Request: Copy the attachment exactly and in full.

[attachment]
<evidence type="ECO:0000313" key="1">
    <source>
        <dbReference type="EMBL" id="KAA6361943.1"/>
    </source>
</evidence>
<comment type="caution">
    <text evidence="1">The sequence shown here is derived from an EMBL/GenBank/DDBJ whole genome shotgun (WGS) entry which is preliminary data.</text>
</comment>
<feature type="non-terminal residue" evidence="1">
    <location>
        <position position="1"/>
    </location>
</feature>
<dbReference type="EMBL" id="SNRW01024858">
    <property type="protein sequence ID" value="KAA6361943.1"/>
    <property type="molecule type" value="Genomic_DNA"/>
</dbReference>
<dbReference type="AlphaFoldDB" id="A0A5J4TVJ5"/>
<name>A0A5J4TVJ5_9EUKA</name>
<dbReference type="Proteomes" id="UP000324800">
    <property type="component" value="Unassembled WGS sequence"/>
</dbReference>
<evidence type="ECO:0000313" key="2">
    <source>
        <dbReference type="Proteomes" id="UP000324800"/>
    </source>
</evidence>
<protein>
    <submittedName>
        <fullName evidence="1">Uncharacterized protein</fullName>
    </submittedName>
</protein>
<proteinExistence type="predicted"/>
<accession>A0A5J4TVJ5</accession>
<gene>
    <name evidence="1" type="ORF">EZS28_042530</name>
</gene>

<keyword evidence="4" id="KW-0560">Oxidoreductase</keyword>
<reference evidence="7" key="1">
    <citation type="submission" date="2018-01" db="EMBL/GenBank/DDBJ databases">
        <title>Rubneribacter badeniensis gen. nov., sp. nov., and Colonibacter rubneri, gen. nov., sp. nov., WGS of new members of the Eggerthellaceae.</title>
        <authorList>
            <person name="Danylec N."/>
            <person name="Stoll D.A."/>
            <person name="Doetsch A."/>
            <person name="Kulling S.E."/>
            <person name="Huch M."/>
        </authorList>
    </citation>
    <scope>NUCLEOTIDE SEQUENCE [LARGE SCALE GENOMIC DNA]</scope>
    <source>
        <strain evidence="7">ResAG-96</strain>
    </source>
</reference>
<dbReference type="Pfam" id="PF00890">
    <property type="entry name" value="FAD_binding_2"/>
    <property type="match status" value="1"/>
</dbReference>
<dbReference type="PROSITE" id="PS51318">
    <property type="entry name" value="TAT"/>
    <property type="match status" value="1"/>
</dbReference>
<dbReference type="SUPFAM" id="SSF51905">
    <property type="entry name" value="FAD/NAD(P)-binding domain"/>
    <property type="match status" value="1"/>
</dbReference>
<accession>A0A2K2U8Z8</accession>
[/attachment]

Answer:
<evidence type="ECO:0000313" key="1">
    <source>
        <dbReference type="EMBL" id="KAA6361943.1"/>
    </source>
</evidence>
<comment type="caution">
    <text evidence="1">The sequence shown here is derived from an EMBL/GenBank/DDBJ whole genome shotgun (WGS) entry which is preliminary data.</text>
</comment>
<feature type="non-terminal residue" evidence="1">
    <location>
        <position position="1"/>
    </location>
</feature>
<dbReference type="EMBL" id="SNRW01024858">
    <property type="protein sequence ID" value="KAA6361943.1"/>
    <property type="molecule type" value="Genomic_DNA"/>
</dbReference>
<dbReference type="AlphaFoldDB" id="A0A5J4TVJ5"/>
<name>A0A5J4TVJ5_9EUKA</name>
<dbReference type="Proteomes" id="UP000324800">
    <property type="component" value="Unassembled WGS sequence"/>
</dbReference>
<evidence type="ECO:0000313" key="2">
    <source>
        <dbReference type="Proteomes" id="UP000324800"/>
    </source>
</evidence>
<protein>
    <submittedName>
        <fullName evidence="1">Uncharacterized protein</fullName>
    </submittedName>
</protein>
<proteinExistence type="predicted"/>
<accession>A0A5J4TVJ5</accession>
<gene>
    <name evidence="1" type="ORF">EZS28_042530</name>
</gene>

<keyword evidence="4" id="KW-0560">Oxidoreductase</keyword>
<reference evidence="7" key="1">
    <citation type="submission" date="2018-01" db="EMBL/GenBank/DDBJ databases">
        <title>Rubneribacter badeniensis gen. nov., sp. nov., and Colonibacter rubneri, gen. nov., sp. nov., WGS of new members of the Eggerthellaceae.</title>
        <authorList>
            <person name="Danylec N."/>
            <person name="Stoll D.A."/>
            <person name="Doetsch A."/>
            <person name="Kulling S.E."/>
            <person name="Huch M."/>
        </authorList>
    </citation>
    <scope>NUCLEOTIDE SEQUENCE [LARGE SCALE GENOMIC DNA]</scope>
    <source>
        <strain evidence="7">ResAG-96</strain>
    </source>
</reference>
<dbReference type="Pfam" id="PF00890">
    <property type="entry name" value="FAD_binding_2"/>
    <property type="match status" value="1"/>
</dbReference>
<dbReference type="PROSITE" id="PS51318">
    <property type="entry name" value="TAT"/>
    <property type="match status" value="1"/>
</dbReference>
<dbReference type="SUPFAM" id="SSF51905">
    <property type="entry name" value="FAD/NAD(P)-binding domain"/>
    <property type="match status" value="1"/>
</dbReference>
<accession>A0A2K2U8Z8</accession>